Thursday, January 11, 2007

Freshen Up Your E-mail in the New Year...

After a couple month study of e-communications at Americans for the Arts, I compiled some recommendations that I thought I would share with you:


To Improve Deliverability
1. Eliminate Hard Bouncing E-Mail Addresses from your e-mail list. Once two e-mail campaigns have been sent to an e-mail address and have hard bounced, they should be flag as no longer active.
2. Be Careful When Writing Subject Lines. When writing a subject line, it is important to be proactive and stimulating with content, but be careful with your wording because it might trigger a spam filter on the receiver’s end. Subject lines with all CAPS, strange spacing, unusual symbols and the over use of common spam words such as FREE!, can cause a campaign to be caught in a spam filter. Check to see if your e-mail marketing provider has a spam content checker. In addition, you should set up a AOL, Yahoo or Hotmail test account and send each campaign to the account before sending to see if the message is blocked.


To Improve Open Rates
1. Avoid Sending E-Mail Campaigns on Monday or Friday. Industry best practices have always suggested that e-mail campaigns should not be sent on Monday or Friday. Typically, these two days of the week have the lowest open rates. Our data has shown the same results. Mondays have the worst open rates followed by Fridays.
2. Shorten the Length of E-mail Campaigns. Even a dedicated, loyal consumer will avoid reading a campaign if it is too long. No matter how important we think the copy is, a consumer will not read it if it isn’t presented in a succinct manner. Longer campaigns should be shortened by the use of a “more” button. Write a catchy headline and a very short description for each article. If a consumer would like to read more, he can click on the “more” feature. A website redirect can also be used. If the information is available on the web, there is no need to repeat it in its entirety in an e-mail campaign. Instead, use links to direct readers to the information on the web. Under no circumstances should we be sending a campaign with more than 1,000 words.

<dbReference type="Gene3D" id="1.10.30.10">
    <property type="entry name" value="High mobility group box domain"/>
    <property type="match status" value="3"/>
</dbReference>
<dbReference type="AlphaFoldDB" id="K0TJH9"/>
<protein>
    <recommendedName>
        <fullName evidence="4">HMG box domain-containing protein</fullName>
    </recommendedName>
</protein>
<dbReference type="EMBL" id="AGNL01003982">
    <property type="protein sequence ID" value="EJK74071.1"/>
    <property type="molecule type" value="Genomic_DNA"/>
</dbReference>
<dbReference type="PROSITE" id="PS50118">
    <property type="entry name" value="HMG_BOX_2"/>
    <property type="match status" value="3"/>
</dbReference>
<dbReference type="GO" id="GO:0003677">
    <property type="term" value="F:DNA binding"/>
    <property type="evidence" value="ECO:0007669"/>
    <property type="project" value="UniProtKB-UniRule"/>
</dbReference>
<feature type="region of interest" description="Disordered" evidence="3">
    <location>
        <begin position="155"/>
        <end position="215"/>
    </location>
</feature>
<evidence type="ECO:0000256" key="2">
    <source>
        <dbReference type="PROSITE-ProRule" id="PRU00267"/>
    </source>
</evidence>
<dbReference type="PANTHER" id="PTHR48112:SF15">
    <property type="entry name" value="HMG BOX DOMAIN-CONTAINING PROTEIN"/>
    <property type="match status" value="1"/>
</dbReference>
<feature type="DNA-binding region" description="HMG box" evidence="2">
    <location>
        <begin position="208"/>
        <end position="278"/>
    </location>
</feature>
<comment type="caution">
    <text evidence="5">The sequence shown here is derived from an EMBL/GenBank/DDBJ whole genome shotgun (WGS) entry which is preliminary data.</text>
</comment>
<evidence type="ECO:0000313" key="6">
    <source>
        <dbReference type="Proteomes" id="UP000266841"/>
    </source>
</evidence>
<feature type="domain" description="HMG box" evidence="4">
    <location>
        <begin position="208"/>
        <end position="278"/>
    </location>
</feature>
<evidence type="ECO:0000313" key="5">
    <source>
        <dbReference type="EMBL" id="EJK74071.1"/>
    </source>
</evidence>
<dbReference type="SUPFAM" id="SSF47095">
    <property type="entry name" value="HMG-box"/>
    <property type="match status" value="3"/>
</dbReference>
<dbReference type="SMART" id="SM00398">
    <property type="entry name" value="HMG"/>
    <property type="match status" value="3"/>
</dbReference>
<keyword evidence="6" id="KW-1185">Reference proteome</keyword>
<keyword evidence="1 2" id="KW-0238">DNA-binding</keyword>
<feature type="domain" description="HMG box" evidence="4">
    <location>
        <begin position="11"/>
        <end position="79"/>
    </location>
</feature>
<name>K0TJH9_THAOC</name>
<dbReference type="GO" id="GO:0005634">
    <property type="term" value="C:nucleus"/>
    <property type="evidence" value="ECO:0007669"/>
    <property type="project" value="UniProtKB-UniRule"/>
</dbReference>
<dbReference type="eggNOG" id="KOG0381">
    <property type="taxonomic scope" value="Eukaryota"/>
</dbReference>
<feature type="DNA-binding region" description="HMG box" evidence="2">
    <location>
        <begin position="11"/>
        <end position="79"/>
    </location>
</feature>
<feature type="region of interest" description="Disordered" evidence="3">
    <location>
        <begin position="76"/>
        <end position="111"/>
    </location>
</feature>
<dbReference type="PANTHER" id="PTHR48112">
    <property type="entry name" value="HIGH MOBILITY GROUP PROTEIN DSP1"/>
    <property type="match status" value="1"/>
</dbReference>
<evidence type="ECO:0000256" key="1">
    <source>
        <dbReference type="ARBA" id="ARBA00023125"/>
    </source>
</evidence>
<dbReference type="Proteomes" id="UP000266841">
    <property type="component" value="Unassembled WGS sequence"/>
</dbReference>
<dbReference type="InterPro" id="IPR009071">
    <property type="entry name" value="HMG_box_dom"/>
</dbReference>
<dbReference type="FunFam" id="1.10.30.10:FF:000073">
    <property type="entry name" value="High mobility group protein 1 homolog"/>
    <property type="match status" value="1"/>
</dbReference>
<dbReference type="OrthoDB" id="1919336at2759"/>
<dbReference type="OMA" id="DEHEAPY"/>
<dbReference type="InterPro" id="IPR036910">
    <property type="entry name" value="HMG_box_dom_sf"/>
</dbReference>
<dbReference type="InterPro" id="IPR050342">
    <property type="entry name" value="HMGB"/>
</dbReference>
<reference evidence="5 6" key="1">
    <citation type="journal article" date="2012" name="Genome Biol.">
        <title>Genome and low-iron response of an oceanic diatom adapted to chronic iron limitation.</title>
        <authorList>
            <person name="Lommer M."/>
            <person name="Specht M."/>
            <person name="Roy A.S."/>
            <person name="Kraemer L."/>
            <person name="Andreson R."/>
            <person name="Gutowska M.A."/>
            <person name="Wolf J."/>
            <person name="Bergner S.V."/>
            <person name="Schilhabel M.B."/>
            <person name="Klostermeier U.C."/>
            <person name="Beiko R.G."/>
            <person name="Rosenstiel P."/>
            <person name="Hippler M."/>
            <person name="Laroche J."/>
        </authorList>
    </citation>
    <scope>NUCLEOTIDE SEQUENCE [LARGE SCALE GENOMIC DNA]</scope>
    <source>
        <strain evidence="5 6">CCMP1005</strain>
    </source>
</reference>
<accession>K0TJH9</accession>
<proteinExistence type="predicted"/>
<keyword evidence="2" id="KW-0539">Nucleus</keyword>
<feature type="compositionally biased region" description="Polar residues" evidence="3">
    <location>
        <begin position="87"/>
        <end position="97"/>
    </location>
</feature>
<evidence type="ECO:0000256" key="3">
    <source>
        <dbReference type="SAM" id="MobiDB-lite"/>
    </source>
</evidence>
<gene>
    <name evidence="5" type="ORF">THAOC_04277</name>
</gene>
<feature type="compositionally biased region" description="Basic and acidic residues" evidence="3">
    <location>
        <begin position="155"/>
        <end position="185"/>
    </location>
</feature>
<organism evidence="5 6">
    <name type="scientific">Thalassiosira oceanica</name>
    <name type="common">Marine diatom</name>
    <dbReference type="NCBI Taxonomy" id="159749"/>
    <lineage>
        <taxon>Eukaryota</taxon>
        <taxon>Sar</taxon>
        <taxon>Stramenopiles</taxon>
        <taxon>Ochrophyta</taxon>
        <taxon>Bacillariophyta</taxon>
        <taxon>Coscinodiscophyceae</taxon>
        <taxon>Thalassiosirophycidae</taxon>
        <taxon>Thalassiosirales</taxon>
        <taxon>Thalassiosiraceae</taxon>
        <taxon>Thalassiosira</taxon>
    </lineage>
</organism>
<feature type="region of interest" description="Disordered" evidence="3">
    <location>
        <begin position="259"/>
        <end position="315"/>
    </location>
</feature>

3. Improve Subject Lines. Many times, a consumer will make the decision to open or not open an e-mail campaign based on the subject line. Please use the following recommendations when writing a subject line:
a. Avoid the Use of Internal Jargon.
Avoid using any internal jargon that general audiences may not understand.
b. Brand Your Subject Line.
If you send out a monthly or regularly timed e-mail campaign, start branding it. A practice that has been recommended by e-mail experts is including the name of your company or entity (i.e., ABC/NY) in the subject line, usually at the beginning and enclosed in brackets. For example: {ABC/NY} Encore Award Nominations. This practice reinforces the from line, ensuring recipients that it's coming from a trusted source.
c. Have Someone Else Write, Edit, or Review Subject Lines.
Oftentimes, the writer of the e-mail is too close to the content to write an intriguing and clear subject line. Have someone other than the person who creates the e-mail itself write, edit, or at least review the subject line. Use this person like a newspaper headline writer, and ask them to write the headline for the e-mail campaign.
d. The Shorter, the Better.
National studies indicate that shorter subject lines (usually of less than 50 characters) have higher open rates than longer subject lines. Also be very careful when writing longer subject lines because most e-mail providers have a maximum number of characters they will allow in the subject field.
e. Make Sure the Subject Line Catches the Attention of the Reader.
The reader will make a decision based on the subject line whether or not they will open the e-mail. Don’t be afraid to try subject lines that are more aggressive, creative, or tantalizing.
4. Provide Readers an Incentive for Opening a Campaign. With every e-mail campaign, there should be an incentive for the reader to open the campaign and read it. These incentives don’t necessarily mean discounts, rewards, or other offers, although they can be used to generate more interest. Oftentimes, readers will read e-mail campaigns if they know they will be given something of value (i.e., content they couldn’t find otherwise or content that will improve their daily lives).
5. Personalize Subject Lines. Most e-mail marketing companies will allow and support personalized subject lines. For example: “Chad, Please Remember to Renew Your Membership.” We need to check with Magnet Mail to see if this is a possibility.


To Improve Click Rates
1. Actionable Items Should Be First Up to Bat. Many e-mails are read in a consumer’s preview pane. In 2007, Yahoo! Mail and Hotmail will add preview panes to their Web-based clients, adding to the already significant use of preview panes through Outlook and Lotus Notes. When designing your campaign, make sure you put the most important, actionable items in the top two to four inches to ensure that those who will read the e-mail in the preview pane are able to view them.

3 comments:

Alan Hume said...

Check out Dot Email: http://www.dotemail.com

It's a new online community for email marketers. It looks pretty interesting. I'm pretty sure it's free to join.

Thanks!

Alan H.

S.R. Duncan said...

All very good advice! Thanks for the good work!

S.R. Duncan said...

Great advice.

Thanks for the good work!

Steve.